Origin of altar
Examples from the Web for altar
In a show about single women, Sex and The City was always in a rush to get to the altar—and with a man there waiting.Why Singles Should Say ‘I Don’t’ to The Self-Marriage Movement|Tim Teeman|December 30, 2014|DAILY BEAST
They might be surprised how much money they would save on altar bread.The Great Divide Facing Pope Francis That Only Catholics Understand|Barbie Latza Nadeau|September 21, 2014|DAILY BEAST
When Jack was lying on the altar with the stones, that was really hard for me because I got a bit giggly.Game of Thrones’ Lena Headey on Cersei Lannister’s Future and That Controversial Rape Scene|Marlow Stern|June 17, 2014|DAILY BEAST
He embraces her and, in a fit of demented anger and frustration, sexually assaults her against the altar of their dead son.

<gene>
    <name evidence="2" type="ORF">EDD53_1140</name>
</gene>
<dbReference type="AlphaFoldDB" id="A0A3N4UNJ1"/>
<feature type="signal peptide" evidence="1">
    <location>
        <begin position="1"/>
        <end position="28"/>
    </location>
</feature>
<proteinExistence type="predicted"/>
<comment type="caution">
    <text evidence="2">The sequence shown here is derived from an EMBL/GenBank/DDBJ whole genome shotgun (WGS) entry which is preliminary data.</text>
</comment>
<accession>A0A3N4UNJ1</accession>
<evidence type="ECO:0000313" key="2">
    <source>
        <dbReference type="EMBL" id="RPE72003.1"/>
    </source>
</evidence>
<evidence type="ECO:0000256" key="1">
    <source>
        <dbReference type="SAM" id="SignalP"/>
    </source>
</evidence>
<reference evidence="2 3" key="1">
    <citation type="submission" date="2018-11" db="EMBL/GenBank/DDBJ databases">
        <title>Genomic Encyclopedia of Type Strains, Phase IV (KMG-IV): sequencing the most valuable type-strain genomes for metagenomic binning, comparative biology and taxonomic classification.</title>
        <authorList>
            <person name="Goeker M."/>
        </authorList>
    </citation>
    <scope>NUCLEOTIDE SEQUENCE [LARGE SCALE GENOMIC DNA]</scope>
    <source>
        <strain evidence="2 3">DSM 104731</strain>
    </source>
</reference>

The Kingslayer shoves her against the altar of their dead son, and then to the ground beside it.
Turf benches to seat a hundred and fifty worshippers faced the altar.Pushed and the Return Push|George Herbert Fosdike Nichols, (AKA Quex)
There are several interesting monuments including two altar tombs in the Burrell chantry with fine fifteenth century brasses.Seaward Sussex|Edric Holmes
They were making cocoa and feeding the boys out of the chalice-cups from the altar.Leerie|Ruth Sawyer
Wax lights blaze upon the altar—many witnesses are standing round it.
Both would advance to the altar, and when they were in place, the Duca would come to them.
British Dictionary definitions for altar
Word Origin for altar
Word Origin and History for altar
Old English alter, altar, from Latin altare (plural altaria) "high altar, altar for sacrifice to the great gods," perhaps originally meaning "burnt offerings" (cf. Latin adolere "to worship, to offer sacrifice, to honor by burning sacrifices to"), but influenced by Latin altus "high." In Middle English, often auter, from Old French auter. Reintroduced from Latin 1500s. As a symbol of marriage, by 1820.